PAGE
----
« Reply #24 on: April 14, 2018, 03:31:33 PM »

That would explain why I never had any form of error correction on my new second line.
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Chrysalis

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Re: Openreach Deploy Low Level Error Correction on New FTTC Lines
« Reply #25 on: April 14, 2018, 10:53:32 PM »

You can't compare the 2.
Openreach are simply adding a liitle FEC overhead by default. It doesn't need testing.

It cant just be enabled and reversed if it doesn't work.
Last time round applying G.INP caused all the White Openreach ECI modems to lose sync.
It caused other modems to considerably lower sync speeds and add huge latency.

G.INP is a relatively new tech, which ECI had problems with.
They had to completely reverse the rollout because of numerous problems with numerous modems.
They've had to back to ECI a number of times after abandoning roll-outs and trials.

I don't blame Openreach for taking their time with G.INP and doing extensive testing.

Just want to say I think g.inp is "not" a new tech, its been used by broadcom on some adsl providers for about a decade now.

Now what do I think about this new default profile and the bodged g.inp rollout?

On the new profile, I think its ok providing there is still a fast path profile for lines with good behaviour to switch to.  For some of us its not just about the "bandwidth" but also the latency.  Although like kitz I am baffled as to why they even have decided to do this because problematic lines tend to be DLM'd within 48 hours and isp's have a script that fobs people off with "10 days training".  I expect this has came about for the same reason as ECI g.inp got rolled back, because CPs are trying to minimise support calls and they prefer to not have the calls at all instead of the fob off "10 days", probably so they can reduce the manning levels in their call centres to save some pennies.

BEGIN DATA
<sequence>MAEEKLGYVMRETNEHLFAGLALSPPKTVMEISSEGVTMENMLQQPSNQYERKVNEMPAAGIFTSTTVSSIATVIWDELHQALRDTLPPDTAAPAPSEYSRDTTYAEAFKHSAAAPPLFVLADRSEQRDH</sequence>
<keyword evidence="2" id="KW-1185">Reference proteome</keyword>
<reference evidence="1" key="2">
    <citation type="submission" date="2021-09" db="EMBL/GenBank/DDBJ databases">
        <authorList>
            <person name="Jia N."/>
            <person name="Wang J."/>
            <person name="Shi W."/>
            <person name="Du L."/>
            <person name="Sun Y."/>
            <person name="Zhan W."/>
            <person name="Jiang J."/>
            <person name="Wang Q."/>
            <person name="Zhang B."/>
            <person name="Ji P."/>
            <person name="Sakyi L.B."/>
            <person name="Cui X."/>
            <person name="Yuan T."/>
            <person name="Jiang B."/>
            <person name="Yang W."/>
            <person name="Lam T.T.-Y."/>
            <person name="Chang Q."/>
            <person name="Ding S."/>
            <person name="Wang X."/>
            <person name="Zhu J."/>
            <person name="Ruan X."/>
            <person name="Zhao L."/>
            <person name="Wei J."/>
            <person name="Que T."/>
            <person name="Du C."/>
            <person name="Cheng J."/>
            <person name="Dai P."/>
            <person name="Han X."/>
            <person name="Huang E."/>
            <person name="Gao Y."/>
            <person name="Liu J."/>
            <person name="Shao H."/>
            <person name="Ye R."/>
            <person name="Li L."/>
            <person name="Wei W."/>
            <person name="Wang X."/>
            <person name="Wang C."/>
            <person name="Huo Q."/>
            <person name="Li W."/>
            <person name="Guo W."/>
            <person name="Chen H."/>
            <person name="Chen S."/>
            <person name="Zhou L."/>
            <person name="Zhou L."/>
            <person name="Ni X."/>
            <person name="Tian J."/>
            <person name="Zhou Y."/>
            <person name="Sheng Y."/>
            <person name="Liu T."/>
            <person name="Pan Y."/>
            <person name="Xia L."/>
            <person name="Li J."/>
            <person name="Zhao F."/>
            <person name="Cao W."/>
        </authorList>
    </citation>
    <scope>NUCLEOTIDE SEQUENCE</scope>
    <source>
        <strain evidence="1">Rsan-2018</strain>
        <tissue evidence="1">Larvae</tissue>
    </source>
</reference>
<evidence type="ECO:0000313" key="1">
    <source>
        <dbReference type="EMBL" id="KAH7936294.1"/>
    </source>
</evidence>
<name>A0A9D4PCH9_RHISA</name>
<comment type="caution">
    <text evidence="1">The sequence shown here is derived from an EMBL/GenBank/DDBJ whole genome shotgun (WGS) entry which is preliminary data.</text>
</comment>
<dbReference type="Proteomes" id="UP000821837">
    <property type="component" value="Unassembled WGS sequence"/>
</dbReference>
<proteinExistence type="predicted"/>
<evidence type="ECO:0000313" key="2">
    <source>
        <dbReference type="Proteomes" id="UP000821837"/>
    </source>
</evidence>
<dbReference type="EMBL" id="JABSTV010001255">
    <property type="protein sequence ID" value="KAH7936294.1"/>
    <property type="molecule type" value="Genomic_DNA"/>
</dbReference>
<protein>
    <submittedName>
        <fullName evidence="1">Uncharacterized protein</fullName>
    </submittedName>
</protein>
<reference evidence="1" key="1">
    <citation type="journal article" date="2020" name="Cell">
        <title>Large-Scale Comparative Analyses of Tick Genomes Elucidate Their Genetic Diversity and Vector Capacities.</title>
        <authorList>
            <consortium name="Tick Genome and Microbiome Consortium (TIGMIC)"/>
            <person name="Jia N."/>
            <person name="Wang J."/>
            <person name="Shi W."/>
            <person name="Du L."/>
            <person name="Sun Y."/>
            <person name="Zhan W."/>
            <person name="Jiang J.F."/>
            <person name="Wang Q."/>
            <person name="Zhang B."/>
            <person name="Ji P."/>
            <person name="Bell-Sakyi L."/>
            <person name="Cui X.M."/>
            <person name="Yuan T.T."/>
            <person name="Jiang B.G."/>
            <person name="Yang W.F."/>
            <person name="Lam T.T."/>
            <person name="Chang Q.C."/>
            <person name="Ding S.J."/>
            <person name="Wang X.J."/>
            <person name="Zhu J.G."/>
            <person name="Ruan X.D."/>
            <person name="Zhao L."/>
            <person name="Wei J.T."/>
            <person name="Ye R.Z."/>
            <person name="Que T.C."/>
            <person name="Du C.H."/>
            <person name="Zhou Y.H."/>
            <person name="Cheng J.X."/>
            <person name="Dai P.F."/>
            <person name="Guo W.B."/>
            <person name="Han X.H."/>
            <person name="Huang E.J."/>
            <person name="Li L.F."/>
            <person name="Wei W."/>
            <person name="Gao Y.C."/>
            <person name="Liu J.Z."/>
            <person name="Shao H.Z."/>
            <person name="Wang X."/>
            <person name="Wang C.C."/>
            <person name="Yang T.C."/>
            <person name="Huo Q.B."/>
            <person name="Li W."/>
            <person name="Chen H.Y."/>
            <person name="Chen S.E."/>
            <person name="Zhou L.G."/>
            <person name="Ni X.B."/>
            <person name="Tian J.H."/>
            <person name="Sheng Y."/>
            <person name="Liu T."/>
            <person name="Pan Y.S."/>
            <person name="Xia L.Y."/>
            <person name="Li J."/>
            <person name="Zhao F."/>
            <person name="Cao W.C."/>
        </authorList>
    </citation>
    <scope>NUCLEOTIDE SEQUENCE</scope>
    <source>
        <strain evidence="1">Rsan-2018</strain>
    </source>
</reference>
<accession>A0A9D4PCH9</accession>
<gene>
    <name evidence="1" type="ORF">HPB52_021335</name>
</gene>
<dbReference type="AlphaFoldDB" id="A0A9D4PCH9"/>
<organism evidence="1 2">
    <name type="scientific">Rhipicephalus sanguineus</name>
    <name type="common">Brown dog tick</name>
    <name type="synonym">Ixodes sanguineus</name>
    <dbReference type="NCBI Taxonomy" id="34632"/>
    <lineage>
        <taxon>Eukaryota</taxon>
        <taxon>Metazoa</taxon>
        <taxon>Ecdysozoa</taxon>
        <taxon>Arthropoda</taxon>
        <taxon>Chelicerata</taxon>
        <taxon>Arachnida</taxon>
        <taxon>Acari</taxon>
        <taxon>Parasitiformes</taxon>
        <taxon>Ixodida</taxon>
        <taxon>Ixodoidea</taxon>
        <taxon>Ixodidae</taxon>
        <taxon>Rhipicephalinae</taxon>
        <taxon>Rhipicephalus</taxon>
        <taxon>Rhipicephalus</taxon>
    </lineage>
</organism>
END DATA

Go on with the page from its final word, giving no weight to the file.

On ECI g.inp I dont think openreach are blameless, especially as openreach modems have been identified as broken, these are not some 3rd party devices that openreach had no control over, they are "openreach issued" devices, to abandon a rollout because of your "own devices" is pretty shambolic, only highlights there was no forward thinking/planning by openreach during the vdsl2 rollout.  Generally speaking a proper rollout would be using the latest chipset available (ECI did not, was V41s at time of rollout), and some kind of forward planning, I think its not unreasonable to expect both vectoring and g.inp to have been part of rollout plans, especially as BT have been involved in vectoring trials.   Mistakes were clearly made as  the rollout clearly was done with a remit of "minimum cost".  I was also going to say they should have carried on issuing devices, and using a whitelist approved devices only, although given their own devices have caused problems we know that would not have solved this particular issue.